- The Horns dropped to 6-4 overall and 4-3 in the Big 12.
- Texas rushed for only 54 yards.
- "It was a really really poor performance by our offense the first few quarters," Tom Herman said "We have to really examine our run game and our execution. To not be able to run the ball like we thought we would...that was the biggest difference."
AMES, Iowa — Don’t blame the offense.
Don’t bother blaming the defense.
Special teams? Meh.
Saturday’s 23-21 loss to Iowa State wasn’t about any specific unit that played on the field.
The loss was comprehensive in scope, but shouldn’t be attributed entirely to the players who participated.
This one was mostly on the coaching staff. Texas played undisciplined ball, didn’t look anywhere near inspired in the first half and lost because Iowa State was the better team. Not the most talented one, but the better one.
Any blame should start with the guy at the top.
Thomas Joseph Herman III is the man sitting in the big office. He’s the one making $6.75 million this year if you count that $1 million bonus check that will drop into his checking account on Christmas Day. He’s the one who led the team to a Sugar Bowl title last season, fostering hope that this program would take another step forward in Year 3.
He has capably led the Horns out of the Charlie-Strong wilderness, but the plan didn’t include a near-loss to woeful Kansas, a no-show at TCU and this latest disappointment.
More on that later, but first, let’s go back to the final minute of the game.
I stood near the Texas bench at Jack Trice Stadium with nattily attired UT athletic director Chris Del Conte, he of the recent $18 million contract extension. It was money time and the defense needed a stop to escape the Heartland with a season-sustaining win.
The defense was up against it after the offense had taken a one-point lead on Sam Ehlinger’s magician-like touchdown pass to a diving Malcolm Epps, but the Longhorns had failed in the subsequent drive to run out the clock, giving the Cyclones one last chance to pull it out.
“My mindset was we were going to go back on the field,” Ehlinger said of how he felt being up 21-20. “We did and couldn’t get a first down. We pride ourselves on being able to run out the clock and keep our defense off the field and we weren’t able to do that when it came down to it.”
So it was up to the defense, a unit that’s long on guts but short on a pass rush and couldn’t hold its water. Safety Caden Sterns was flagged for pass interference, putting the Cyclones in play for kicker Brayden Narveson to become a hero with a 42-yard field goal.
“He won’t make this,” I told Del Conte. “You can never trust a college kicker.”
“I hope you’re right,” he said.
Narveson missed badly, and in Texas’ perfect world, Ehlinger would have trotted on the field to run out the clock for a seventh win and some needed momentum going into the final two weeks.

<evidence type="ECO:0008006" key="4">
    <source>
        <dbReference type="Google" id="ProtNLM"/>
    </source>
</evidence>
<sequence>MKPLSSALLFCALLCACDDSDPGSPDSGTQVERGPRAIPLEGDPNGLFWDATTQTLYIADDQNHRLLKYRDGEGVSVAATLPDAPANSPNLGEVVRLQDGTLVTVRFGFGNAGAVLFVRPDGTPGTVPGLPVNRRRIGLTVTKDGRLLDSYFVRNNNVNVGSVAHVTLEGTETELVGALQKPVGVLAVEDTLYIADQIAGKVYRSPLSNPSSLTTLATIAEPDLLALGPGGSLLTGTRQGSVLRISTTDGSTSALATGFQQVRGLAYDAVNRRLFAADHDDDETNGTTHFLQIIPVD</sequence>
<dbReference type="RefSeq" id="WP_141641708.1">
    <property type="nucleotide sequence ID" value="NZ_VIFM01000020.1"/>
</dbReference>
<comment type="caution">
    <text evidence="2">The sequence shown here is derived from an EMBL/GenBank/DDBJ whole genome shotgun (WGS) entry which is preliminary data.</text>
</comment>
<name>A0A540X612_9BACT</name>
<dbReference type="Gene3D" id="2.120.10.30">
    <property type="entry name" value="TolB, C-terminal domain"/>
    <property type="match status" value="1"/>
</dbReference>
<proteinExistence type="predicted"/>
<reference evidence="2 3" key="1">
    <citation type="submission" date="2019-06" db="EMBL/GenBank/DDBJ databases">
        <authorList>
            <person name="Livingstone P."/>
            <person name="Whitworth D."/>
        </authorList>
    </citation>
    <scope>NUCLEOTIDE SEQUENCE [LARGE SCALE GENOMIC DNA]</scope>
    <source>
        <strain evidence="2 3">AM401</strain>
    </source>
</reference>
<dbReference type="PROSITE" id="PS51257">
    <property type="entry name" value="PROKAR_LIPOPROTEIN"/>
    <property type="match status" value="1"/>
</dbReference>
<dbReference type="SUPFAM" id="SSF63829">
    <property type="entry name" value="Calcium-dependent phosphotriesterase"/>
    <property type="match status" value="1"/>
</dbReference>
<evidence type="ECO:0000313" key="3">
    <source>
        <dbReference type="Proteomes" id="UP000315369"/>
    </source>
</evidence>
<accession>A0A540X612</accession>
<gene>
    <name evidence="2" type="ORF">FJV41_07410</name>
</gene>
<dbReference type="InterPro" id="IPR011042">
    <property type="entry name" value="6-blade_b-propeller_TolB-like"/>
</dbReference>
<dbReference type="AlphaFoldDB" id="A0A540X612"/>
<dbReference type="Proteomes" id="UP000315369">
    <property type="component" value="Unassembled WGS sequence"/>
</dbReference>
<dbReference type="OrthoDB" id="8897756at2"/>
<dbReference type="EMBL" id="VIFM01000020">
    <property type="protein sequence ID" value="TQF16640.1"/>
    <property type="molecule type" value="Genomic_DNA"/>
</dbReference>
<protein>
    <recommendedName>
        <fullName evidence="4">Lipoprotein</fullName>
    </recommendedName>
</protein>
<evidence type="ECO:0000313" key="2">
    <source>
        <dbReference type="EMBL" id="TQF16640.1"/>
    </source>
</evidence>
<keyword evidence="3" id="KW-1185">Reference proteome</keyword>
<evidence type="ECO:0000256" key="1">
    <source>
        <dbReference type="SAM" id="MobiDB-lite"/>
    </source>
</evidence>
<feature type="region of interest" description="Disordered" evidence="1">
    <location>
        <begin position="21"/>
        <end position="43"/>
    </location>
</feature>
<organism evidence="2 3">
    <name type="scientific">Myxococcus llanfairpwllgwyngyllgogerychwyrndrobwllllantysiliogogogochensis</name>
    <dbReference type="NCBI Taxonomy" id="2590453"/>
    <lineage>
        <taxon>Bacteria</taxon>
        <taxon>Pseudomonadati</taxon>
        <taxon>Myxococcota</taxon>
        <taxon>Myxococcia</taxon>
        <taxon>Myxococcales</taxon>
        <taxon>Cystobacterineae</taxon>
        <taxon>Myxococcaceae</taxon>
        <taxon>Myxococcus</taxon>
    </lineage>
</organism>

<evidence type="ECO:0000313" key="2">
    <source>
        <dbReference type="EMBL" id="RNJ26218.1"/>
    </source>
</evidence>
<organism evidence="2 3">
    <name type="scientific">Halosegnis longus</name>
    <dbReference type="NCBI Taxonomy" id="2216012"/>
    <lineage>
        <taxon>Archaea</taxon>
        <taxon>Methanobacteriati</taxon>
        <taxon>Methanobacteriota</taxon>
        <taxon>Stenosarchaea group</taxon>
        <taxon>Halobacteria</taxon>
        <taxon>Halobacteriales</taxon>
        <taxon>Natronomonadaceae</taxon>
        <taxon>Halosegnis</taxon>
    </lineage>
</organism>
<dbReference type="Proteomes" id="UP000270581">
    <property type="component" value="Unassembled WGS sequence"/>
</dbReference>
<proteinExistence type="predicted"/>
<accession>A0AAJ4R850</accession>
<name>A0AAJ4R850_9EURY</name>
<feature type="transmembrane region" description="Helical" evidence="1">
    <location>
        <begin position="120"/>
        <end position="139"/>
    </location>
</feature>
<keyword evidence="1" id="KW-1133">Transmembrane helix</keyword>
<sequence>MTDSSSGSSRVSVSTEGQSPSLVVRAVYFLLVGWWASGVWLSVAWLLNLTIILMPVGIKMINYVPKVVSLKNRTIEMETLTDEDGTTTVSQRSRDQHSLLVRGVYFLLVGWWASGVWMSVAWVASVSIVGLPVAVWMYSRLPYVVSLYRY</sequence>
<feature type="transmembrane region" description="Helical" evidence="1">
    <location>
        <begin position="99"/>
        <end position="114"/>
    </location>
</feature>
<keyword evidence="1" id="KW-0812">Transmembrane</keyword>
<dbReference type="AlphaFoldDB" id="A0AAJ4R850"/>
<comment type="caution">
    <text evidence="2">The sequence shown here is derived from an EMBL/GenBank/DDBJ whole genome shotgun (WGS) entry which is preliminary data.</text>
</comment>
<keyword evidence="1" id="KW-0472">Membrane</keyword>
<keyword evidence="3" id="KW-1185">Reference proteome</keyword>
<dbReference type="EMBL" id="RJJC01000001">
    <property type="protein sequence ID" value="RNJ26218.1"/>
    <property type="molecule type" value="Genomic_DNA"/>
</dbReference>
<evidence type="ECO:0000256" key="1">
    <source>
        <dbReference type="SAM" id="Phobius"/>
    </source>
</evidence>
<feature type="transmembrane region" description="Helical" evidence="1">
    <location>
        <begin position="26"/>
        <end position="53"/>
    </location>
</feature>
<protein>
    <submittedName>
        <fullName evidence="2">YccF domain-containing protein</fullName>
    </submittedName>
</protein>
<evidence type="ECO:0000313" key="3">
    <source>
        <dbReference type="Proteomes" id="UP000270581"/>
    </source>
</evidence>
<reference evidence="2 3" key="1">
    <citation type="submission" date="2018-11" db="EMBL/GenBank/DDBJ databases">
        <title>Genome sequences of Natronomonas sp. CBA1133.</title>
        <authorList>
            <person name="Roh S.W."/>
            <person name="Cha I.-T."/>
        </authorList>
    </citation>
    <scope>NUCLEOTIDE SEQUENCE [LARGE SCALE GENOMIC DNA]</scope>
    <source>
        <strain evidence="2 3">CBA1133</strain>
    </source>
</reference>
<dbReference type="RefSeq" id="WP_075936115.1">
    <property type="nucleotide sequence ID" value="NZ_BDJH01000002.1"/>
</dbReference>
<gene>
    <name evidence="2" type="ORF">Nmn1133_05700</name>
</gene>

So back to that Christmas line. It came early for the Cyclones, and Santa’s elves were disguised as two UT football players who jumped offside. Five penalty yards later, Assalley’s choke essentially had become just a practice try. Reprieve granted, the Cyclones ran the clock down to four seconds and this time, replacement kicker Connor Asselley was true.
In a manner of seconds, the Horns went from 7-3 to 6-4, from 5-2 in the conference to 4-3, from a would-be challenger for Oklahoma’s Big 12 crown to a team that’s just trying to figure out how to beat two in-state rivals in order to avoid a bad bowl game.
Herman had no answers for why the Horns could go from running for 214 yards against Kansas State to averaging 2.0 yards a carry. He had no answers as to why his offense nearly reached double-digits in three-and-outs and didn’t get a first down in the first 10 minutes of play.
“It was a really really poor performance by our offense the first few quarters,” Herman said. “We have to really examine our run game and our execution. To not be able to run the ball like we thought we would … that was the biggest difference.”
Two of the late penalties were questionable, but the Horns never should have been in the position of having to defend a lead that wasn’t theirs until the the final 5:37.
The Horns had everything to play for. They knew a win over Iowa State would keep their Big 12 title hopes at a flicker. They knew the Cyclones have had some uneven moments. They understood that Brock Purdy was at the head of the league’s top passing offense.
Their coaching staff didn’t have them suitably prepared to win.
Now they’re a third-place team at best. For a group that entered the season thinking well beyond a Big 12 bronze, the season has taken on the look of failure. They talked about shooting for the stars, but the Horns ended up shooting themselves in the foot.
There are two games left, but title hopes no longer reside in the hearts of Horns fans.
Texas didn’t get it done and it all starts with the head coach.